Shilpa and Shweta Iyer during a hike through the desert with their competitors at the Intel International Science and Engineering Fair in Phoenix last week. Photo by Maria Brown
May 22, 2013 | 05:50 PMComsewogue High School seniors Shilpa and Shweta Iyer claimed fourth place in the chemistry category at the Intel International Science and Engineering Fair last week, winning medals and a $500 prize for their research in alternative energy.
The 17-year-old twins created a more efficient catalyst for the electrolysis of water, the process through which the water's hydrogen and oxygen atoms are extracted. They developed the catalyst, composed of soybeans and the inexpensive metal molybdenum, at Brookhaven National Laboratory.
Because water electrolysis catalysts often use precious metals like platinum, making the process expensive, the Iyers' research could provide easy access to environmentally friendly alternative energy.
After spending a week in Phoenix, Ariz., the Comsewogue students waited on their last day to find out how they had fared.
"We really just came to meet different types of people and learn about different fields of science," Shilpa Iyer said. "Anything we won would be a bonus."
Shweta Iyer shared those sentiments.
"To make it into Phoenix is such a gift for us," she said. "We are incredibly excited to have our project recognized on an international scale."
Billed by Intel as the world's largest high school science research competition, the annual fair awards prizes in categories as varied as environmental management, medicine and health and microbiology. Ionut Budisteanu of Romania earned this year's grand prize of $75,000 — out of the 1,600 entrants from 70 countries — for using artificial intelligence to create a low-cost, self-driving car that uses three-dimensional radar and mounted cameras.
The Iyer twins, who had claimed first place in the Long Island Science and Engineering Fair in March, said they were inspired by many of the other projects in Arizona and were excited to make new friends from other continents.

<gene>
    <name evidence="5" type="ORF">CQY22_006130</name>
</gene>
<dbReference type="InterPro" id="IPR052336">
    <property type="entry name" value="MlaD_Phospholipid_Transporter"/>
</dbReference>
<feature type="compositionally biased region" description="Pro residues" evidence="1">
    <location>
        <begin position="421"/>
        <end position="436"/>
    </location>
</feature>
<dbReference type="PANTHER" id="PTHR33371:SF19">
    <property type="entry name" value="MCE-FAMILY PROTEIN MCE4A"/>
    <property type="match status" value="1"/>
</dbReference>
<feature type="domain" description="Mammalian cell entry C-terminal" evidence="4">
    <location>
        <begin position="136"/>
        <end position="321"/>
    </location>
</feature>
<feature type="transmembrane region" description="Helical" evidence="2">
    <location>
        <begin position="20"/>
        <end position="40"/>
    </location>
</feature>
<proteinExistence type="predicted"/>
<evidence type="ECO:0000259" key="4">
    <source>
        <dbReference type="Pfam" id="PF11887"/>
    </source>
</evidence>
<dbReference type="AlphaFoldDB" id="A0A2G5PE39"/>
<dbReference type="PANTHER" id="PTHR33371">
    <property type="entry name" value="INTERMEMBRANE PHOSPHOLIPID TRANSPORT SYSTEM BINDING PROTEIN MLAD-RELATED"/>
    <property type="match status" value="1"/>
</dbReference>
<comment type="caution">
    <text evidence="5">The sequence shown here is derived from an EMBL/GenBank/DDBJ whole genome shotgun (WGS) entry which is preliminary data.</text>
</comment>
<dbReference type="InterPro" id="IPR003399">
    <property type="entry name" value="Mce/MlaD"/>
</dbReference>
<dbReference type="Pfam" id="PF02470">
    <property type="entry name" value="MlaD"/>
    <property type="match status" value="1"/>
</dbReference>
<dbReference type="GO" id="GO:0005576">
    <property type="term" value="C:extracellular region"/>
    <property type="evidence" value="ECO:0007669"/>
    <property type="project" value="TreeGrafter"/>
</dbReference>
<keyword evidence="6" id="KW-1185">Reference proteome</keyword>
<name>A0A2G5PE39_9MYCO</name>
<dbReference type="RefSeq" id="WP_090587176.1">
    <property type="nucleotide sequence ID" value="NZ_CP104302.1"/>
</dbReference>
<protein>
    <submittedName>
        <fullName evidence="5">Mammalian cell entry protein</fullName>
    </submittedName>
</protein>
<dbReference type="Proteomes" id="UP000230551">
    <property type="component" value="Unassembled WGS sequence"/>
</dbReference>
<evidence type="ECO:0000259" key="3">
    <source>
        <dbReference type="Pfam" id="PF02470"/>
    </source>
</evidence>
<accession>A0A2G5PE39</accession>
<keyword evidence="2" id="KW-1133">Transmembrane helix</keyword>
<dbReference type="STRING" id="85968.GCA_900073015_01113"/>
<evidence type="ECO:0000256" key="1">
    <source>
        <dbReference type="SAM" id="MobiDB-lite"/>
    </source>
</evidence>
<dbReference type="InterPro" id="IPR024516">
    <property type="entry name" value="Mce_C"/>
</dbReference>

Shweta and Shilpa Iyer in front of the poster describing their research project at the fair in Phoenix. Photo by Aryeh Rafailovich-Sokolov
"They are so incredibly nice and talented," Shweta Iyer said of the other attendees in Phoenix. "They are wonderful people to meet and be around."
She was able to use some of the Spanish she knows and her self-described "poor Russian" to talk with some of the other young scientists.
From the awards ceremony last Friday, the twins texted their BNL mentor Wei-Fu Chen, whom Shweta Iyer also called her "second dad."
"I am very proud of them," Chen said. "They put a lot of effort into it" by coming into the lab after school, which helped them learn how to manage their time.
Both girls plan to pursue careers in science and are driven to build on their work in alternative energy.
Shilpa Iyer, whose first name means "perfect sculpture" in Sanskrit, will study at Cornell University in the fall, while sister Shweta, who name means "pure" in that same language, will attend Stony Brook University.
"We are both interested in using nature to inspire us," Shweta Iyer said.
The twins had started working at BNL last summer after some encouragement from their parents.
Their father Srinivasan Iyer, who works in the Information Technology Division at the lab, had reached out to Chen after he read about the chemistry researcher's work. He asked Chen if he would mentor the girls and "that's how the story started," Chen said.
"We told them, 'Go in there and give it a try and see how you like the real life world,'" said mother Rajani Iyer. "They complained initially because they wanted to go to the mall."
Giving up other teenage activities to work on their research was well worth it, the twins said.
"I am so happy we made the decision to come to the lab," Shweta Iyer said.
One of the many memories she will take from her journey to Phoenix is hiking past desert cactuses with her new friends from all over the world.
"We were so sweaty and tired, but we were so happy to be with each other," she said. It was great "bonding for all of us."
As for the $500 the girls won for placing fourth in the chemistry category, Shilpa Iyer said they planned to "put it toward college."